By Shakila Caldwell-
Over this past Christmas break I visited an exhibit at the Oakland Museum called “Bees: Tiny Insect, Big Impact.” The exhibit explores the impact bees make on our environment through hands-on activities, real life specimens, and human and bee interactions. A really neat part they have at the exhibit is what they call a “bee diner.” At this diner it lays out menus that include all the foods pollinated by bees. Some of these foods include cilantro, tomatoes, avocados, and almonds. The interaction allows visitors to remove one thing from the menu at a time to show how bland a meal can become without bees pollinating certain crops. In fact, by time I was done removing ingredients my taco was just meat, and I do not know about you guys but I cannot eat a taco without a shell.
My favorite part of the exhibit was the human and bee comparison. Many people are driven by fear and do not realize what bees do for us nor understand that bees help our crops grow. It is all about the hunt. Bees hunt for their food as humans have hunted for theirs in the past. Bees thought process is also similar to ours, which means the way we detect things are almost the same. By showing the surprising similarities between humans and bees, the exhibit proved that there is really nothing to fear.
At the exhibit I also had a chance to talk to Sarah Seiter, the Associate Curator of Natural Sciences at the museum, and she mentioned that every three bites of food a person eats relies on the pollination of bees. However, bees have been declining quite a bit and countries have been reporting losses of bee hives of up to 30%, which poses a huge threat to agriculture. The decline has led to the creation of artificial pollinators. Another interactive activity at the exhibit allowed visitors to experience using an artificial pollinator. Although it can pollinate, it strips crops of natural nutrient and it costs close to $20 million which makes it difficult for many farmers to use.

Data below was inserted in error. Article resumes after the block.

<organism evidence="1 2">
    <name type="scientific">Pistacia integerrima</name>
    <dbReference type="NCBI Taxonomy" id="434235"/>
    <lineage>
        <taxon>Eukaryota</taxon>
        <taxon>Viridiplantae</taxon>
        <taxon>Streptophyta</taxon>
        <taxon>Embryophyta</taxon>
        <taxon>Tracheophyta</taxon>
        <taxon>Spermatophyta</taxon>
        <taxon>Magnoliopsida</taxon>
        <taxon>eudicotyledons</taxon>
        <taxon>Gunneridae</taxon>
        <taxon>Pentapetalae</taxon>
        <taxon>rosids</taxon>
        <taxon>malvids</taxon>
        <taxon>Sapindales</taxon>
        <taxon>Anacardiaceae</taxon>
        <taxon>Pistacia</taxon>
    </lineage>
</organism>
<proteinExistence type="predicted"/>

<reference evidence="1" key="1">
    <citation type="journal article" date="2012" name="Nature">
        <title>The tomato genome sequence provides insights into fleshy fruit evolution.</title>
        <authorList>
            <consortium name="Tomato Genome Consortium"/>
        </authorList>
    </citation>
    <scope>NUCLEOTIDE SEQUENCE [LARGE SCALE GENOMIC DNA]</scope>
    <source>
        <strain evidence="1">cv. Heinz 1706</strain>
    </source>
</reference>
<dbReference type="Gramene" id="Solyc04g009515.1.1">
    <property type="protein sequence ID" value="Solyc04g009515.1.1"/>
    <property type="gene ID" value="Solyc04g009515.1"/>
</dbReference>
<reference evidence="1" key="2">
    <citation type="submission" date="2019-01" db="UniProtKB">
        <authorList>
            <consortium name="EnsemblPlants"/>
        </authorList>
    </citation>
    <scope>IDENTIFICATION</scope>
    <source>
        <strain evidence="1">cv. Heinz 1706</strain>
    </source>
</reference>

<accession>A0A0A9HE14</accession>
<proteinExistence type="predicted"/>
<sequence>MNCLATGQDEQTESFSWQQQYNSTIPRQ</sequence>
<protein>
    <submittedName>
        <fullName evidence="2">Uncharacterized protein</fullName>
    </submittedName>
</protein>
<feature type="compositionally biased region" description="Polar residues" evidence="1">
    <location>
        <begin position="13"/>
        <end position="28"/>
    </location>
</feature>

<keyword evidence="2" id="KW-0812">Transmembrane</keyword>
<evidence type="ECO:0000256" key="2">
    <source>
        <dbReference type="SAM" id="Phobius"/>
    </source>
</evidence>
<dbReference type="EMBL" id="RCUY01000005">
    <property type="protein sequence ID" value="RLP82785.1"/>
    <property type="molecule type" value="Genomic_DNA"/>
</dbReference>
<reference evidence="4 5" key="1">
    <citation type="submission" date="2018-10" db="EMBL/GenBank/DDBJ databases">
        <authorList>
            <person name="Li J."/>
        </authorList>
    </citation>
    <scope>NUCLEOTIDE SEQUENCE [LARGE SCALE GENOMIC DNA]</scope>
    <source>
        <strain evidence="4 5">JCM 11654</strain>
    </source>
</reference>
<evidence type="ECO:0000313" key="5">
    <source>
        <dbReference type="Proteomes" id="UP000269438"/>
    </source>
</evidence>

Overall, I really enjoyed the exhibit. I was very fond of the last section of the exhibit that included TED talks and interactive apps. I also appreciated the kids section that included a range of educational books that my baby loved and the human beehive was pretty cool and educational as well. The hive allowed visitors to pass through in a bee suit and when my baby and I were inside we found that some parts of the hive included parasites that pose a threat to the health of the bees. It was all in all really inspirational and impactful, especially because you could tell how passionate the employees working the exhibit were. Therefore, if you are looking for a fun, interactive, educational experience where you are surrounded by passionate people, this is an exhibit to visit. The exhibit is on display until July 24th, 2016 and the tickets range between $7 and $15. I would check it out if you enjoy seeing things in a different light, because sometimes we do not realize how something so small impacts a big part of our lives.